Eco-label suspension for some crab stock
Victoria County crab areas not included; Co-op largely unaffected
This spring, some boxes of processed crab will leave Victoria Co-operative Fisheries (VCF) without the recognizable blue Marine Stewardship Council (MSC) logo.
The logo has long offered consumers assurance that the seafood they purchase meets the organization’s “science-based set of requirements for sustainable fishing”. VCF General Manager Osborne Burke confirmed that some crab sold to the Coop comes from the Southern Gulf of St. Lawrence (SGOSL) snow crab trap fishery which had its Marine Stewardship Council (MSC) certification suspended on March 20.
“[The suspension] will affect the Coop in relation to area 12F snow crab we buy in the Gulf, and area 19 summer crab,” said Burke on March 27.
He says crab stocks from Crab Fishing Areas (CFAS) 20-22, 23 and 24 will maintain MSC certification provided there are no interactions with right whales.
With crab season opening in April, processing will require a little more legwork until the fishery re-establishes compliance with MSC certification.
“We will need to keep the two separate. When we start off in the spring, crab from areas 20 to 22, or if we buy any in 23 or 24, which is all the Scotian shelf starting off at Dingwall, we will use cartons with the MSC logo. When we bring the crab in from Bay St. Lawrence in area 12F starting in midapril, it will go in the same box but without the MSC logo.”
Burke expects very little impact to VCF direct-to-customer sales as a result of the interim suspension. He says MSC certification focusses on traceability, something VCF already provides during random audits.
He adds that consumers are far more interested in food safety, quality and appearance than traceability.
“When you look at all the consumer surveys across the US, consumer concern is about food safety. You can have Msc-certified snow crab, and non-msc-certified snow crab. One is more traceable than the other, but you could have the non-msc crab that's far superior in quality to the Msc-certified crab.”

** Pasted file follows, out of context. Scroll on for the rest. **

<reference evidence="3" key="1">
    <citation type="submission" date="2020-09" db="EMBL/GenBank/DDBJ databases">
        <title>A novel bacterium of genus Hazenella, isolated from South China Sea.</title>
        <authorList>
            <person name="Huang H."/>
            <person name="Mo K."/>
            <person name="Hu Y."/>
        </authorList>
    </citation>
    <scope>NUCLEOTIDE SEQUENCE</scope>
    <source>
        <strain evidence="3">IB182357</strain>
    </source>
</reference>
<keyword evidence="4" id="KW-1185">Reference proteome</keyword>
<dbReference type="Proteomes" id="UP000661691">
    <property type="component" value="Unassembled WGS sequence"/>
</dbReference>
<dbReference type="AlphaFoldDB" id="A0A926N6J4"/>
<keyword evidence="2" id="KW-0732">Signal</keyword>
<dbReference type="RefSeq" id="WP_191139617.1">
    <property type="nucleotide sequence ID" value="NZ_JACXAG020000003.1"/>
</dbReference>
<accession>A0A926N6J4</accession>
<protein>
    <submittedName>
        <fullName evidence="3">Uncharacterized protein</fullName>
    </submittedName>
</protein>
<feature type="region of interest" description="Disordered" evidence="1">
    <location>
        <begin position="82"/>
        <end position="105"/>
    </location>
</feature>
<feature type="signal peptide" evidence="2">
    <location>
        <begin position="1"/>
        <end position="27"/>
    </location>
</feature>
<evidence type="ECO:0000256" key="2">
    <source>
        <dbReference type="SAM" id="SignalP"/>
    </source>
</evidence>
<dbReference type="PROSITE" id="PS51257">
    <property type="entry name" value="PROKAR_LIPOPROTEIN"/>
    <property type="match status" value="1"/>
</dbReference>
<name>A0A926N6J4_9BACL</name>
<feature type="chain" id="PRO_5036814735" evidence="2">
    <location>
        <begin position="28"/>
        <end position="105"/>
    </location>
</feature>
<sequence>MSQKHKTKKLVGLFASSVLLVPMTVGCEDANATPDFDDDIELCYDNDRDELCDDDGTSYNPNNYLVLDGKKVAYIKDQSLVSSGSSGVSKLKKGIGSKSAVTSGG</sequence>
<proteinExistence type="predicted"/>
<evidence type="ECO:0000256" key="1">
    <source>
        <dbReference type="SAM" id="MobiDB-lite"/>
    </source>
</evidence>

Burke is pleased with how the industry and the Department of Fisheries and Oceans are addressing the suspension. He is optimistic SGOSL will re-establish its MSC certification.
SAI Global conducted an expedited audit Dec. 14-15 and found the SGOSL snow crab fishery fell short on two performance indicators - Endangered Threatened and Protected (ETP) species outcome and ETP species management.
SGOSL has 90 days from March 20 to submit a Corrective Action Plan or face complete withdrawal of the certification. Even if submitted on time, the suspension remains in place until issues are resolved.
The SAI report states the fishery’s certification status came into question following an “unprecedented mortality event” between June 6 and Sept. 15, 2017. During this time, 13 incidents involving 12 dead right whales were reported in the Gulf of St. Lawrence. According to the report, 100 right whales were present in the Gulf in summer 2017.
Post-mortem examinations performed on six of the dead right whales determined one died from entanglement in commercial snow crab fishing gear from Crab Fishing Area 12, four died from vessel strikes and one death remains undetermined. In July and August 2017, five other right whales survived entanglements, four in snow crab fishing gear.
View the full SAI audit here: http://www. dfo-mpo.gc.ca/science/environmental-environnement/ narightwhale-baleinenoirean/ index-eng.html